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Hoffmann, R. A wiki for the life sciences where authorship matters. Nature Genetics (2008)

Effects of immunosuppression with cyclophosphamide on acute murine cytomegalovirus infection and virus-augmented natural killer cell activity.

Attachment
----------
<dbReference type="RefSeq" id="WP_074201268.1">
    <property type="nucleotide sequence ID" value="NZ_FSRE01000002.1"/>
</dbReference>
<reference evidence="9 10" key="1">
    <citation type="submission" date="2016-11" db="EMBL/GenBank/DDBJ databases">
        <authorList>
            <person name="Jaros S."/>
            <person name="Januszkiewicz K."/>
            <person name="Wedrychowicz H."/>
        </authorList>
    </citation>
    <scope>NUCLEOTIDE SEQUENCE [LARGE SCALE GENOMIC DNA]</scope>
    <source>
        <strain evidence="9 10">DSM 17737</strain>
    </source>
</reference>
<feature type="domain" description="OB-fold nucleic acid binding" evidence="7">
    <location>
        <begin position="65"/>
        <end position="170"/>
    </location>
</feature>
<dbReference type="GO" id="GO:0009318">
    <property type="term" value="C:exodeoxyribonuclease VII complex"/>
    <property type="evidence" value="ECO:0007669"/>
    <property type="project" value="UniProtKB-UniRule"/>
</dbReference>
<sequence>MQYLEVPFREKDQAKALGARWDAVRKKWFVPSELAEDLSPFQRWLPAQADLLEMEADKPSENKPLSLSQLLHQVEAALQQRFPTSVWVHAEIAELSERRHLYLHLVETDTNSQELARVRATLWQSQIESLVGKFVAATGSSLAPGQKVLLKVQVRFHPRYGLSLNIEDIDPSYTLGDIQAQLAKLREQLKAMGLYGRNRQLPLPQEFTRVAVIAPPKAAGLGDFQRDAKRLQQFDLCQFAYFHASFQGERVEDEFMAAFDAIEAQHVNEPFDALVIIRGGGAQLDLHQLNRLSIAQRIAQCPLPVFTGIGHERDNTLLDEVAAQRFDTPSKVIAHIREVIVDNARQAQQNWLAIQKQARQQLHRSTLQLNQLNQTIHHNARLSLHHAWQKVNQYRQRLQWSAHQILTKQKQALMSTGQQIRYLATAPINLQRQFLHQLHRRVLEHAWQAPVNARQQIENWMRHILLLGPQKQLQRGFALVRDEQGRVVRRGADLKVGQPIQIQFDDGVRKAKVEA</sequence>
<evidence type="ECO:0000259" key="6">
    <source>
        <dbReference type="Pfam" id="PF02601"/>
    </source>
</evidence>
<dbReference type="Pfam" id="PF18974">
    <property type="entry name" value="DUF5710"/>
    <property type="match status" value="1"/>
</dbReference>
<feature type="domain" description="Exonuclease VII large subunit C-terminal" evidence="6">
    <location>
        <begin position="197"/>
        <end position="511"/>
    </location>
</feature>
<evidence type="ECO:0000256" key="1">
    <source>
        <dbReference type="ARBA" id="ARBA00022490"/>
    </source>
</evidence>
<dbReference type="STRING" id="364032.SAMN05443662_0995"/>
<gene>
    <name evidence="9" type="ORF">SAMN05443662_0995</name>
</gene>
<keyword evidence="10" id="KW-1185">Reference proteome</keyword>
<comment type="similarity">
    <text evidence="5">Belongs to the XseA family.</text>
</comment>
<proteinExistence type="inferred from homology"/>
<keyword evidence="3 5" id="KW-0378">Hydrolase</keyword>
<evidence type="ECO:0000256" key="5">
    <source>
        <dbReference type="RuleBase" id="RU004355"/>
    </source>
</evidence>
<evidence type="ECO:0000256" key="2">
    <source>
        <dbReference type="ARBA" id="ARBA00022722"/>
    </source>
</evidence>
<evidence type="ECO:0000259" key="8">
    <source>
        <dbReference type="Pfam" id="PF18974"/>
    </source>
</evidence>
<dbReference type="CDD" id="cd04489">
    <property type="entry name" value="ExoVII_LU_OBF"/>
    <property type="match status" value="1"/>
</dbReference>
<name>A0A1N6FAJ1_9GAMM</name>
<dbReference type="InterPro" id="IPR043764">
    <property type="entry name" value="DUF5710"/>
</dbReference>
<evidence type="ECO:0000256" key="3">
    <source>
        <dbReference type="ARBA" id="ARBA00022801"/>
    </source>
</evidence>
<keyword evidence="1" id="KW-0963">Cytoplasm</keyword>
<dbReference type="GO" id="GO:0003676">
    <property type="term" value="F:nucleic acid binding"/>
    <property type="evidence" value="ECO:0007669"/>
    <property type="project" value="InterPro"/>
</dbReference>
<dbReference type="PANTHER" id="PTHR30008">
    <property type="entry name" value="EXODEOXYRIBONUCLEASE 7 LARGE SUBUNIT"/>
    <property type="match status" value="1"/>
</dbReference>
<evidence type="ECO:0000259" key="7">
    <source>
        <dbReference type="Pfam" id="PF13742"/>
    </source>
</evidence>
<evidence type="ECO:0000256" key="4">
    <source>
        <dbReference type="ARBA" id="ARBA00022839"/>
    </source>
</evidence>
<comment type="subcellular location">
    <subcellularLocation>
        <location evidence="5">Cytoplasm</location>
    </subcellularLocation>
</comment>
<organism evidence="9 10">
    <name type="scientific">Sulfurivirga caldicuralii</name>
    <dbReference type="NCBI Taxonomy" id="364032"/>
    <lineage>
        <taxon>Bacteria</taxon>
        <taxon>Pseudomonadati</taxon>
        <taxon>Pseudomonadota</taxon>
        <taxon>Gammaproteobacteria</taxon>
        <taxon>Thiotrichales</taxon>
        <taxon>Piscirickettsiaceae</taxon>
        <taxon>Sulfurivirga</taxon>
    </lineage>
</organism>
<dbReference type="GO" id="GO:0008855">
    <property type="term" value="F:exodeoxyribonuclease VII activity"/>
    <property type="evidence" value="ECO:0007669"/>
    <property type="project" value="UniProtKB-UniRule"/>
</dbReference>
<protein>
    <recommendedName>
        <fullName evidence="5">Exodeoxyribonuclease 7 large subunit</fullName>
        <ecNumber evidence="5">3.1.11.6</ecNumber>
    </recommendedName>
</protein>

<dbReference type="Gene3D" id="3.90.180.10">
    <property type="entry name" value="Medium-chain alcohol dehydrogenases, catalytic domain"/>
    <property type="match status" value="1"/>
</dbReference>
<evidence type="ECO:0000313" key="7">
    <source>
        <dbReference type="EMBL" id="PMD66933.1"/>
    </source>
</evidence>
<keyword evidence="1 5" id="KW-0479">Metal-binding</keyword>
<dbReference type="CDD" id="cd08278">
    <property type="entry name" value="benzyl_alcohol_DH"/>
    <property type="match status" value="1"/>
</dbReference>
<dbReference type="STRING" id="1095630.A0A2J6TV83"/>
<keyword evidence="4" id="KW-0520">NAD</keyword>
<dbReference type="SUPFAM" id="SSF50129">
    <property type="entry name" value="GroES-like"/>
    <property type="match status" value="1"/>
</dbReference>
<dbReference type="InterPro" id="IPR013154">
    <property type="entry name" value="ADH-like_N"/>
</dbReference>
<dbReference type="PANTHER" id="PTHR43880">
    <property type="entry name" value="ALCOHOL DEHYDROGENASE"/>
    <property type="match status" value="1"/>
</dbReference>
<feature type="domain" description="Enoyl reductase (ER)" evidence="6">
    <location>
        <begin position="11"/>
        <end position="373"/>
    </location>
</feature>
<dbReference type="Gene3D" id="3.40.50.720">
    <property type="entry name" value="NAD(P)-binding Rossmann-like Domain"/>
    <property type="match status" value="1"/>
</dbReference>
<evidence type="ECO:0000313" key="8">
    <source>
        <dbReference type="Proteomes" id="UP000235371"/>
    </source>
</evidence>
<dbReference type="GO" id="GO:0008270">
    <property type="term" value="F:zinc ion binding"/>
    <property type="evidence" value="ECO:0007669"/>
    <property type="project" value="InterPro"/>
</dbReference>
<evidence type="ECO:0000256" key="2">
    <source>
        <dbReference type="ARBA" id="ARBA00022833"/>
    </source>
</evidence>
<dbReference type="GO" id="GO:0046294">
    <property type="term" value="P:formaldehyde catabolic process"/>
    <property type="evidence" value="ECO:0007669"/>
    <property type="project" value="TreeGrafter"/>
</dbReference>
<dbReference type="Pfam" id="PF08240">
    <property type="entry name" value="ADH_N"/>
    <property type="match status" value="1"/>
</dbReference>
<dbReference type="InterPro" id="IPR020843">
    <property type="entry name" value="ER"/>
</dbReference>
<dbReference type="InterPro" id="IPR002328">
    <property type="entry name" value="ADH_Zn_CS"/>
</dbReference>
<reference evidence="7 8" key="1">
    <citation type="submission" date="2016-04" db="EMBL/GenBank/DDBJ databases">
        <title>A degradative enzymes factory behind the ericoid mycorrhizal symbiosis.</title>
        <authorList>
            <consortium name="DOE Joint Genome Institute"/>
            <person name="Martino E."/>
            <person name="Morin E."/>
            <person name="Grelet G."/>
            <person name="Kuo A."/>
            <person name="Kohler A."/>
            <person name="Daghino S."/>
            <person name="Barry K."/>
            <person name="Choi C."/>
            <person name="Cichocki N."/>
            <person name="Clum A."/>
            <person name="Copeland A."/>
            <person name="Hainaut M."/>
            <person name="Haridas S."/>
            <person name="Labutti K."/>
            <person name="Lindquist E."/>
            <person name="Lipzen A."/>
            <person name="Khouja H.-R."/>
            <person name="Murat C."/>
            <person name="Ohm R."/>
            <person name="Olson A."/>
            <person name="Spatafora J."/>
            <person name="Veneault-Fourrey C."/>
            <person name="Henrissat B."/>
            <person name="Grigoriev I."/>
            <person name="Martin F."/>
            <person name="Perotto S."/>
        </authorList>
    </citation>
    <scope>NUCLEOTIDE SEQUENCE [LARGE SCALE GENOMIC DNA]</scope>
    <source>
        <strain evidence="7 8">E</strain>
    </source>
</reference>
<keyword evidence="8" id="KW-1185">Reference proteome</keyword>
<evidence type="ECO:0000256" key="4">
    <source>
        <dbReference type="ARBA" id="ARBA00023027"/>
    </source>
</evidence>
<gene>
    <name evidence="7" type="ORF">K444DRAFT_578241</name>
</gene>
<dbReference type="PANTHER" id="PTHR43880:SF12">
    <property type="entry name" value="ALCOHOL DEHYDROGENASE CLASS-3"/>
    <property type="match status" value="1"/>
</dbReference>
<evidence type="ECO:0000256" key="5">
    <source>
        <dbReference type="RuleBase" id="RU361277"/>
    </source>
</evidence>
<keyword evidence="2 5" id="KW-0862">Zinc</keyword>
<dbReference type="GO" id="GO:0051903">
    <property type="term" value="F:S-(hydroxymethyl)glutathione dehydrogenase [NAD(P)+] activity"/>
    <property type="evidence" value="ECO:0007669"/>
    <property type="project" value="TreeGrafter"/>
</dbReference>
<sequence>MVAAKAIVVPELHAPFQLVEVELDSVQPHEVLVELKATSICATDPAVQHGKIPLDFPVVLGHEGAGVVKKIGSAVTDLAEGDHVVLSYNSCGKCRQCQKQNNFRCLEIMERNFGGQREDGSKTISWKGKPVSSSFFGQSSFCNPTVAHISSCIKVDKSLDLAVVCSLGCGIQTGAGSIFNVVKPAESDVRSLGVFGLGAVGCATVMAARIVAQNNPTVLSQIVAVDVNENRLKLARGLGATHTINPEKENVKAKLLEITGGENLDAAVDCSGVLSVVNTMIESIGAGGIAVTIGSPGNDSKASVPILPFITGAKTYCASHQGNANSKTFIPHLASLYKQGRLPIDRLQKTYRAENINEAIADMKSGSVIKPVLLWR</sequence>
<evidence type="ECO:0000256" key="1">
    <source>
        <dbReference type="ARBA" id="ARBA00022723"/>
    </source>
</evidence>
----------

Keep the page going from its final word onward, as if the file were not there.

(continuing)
The effects of cyclophosphamide (CY) treatment on acute murine cytomegalovirus (MCMV) infection were studied to explore the potential usefulness of MCMV as a means of detecting immune dysfunction and to identify host defense mechanisms important for protection against MCMV. Conditions found optimal for enhancing MCMV infection with CY included infecting adult mice with 2 X 10(5) PFU or more of virus and administering 80 mg or more of CY per kg 1 to 3 days later. In addition to enhanced mortality, virus titers in lung, liver, and spleen were elevated in CY-treated mice, and wet weights of liver, spleen, and thymus were depressed when compared with those of infected but untreated mice. Treatment with CY before MCMV challenge was not as efficient a means of enhancing mortality as treatment after virus challenge. The effect that the time of CY administration relative to infection had on mortality correlated with the effect of such timing on natural killer cell activity. Animals treated before infection exhibited depressed natural killer cell activity initially. However, they rapidly recovered this response, and by 5 days postinfection they had the same level of virus-augmented activity seen in untreated mice. In contrast, animals treated after infection did not recover natural killer cell activity and were more likely to die. A similar correlation was not obtained when the effects of CY on lymphocyte responses to B and T cell mitogens were examined, nor were there striking differences in pathology between the treatment groups. The data suggest an important role for natural killer cells in host defense against MCMV. Also, increased susceptibility to MCMV may provide a useful indicator of deficits in the natural killer cell response.[1]


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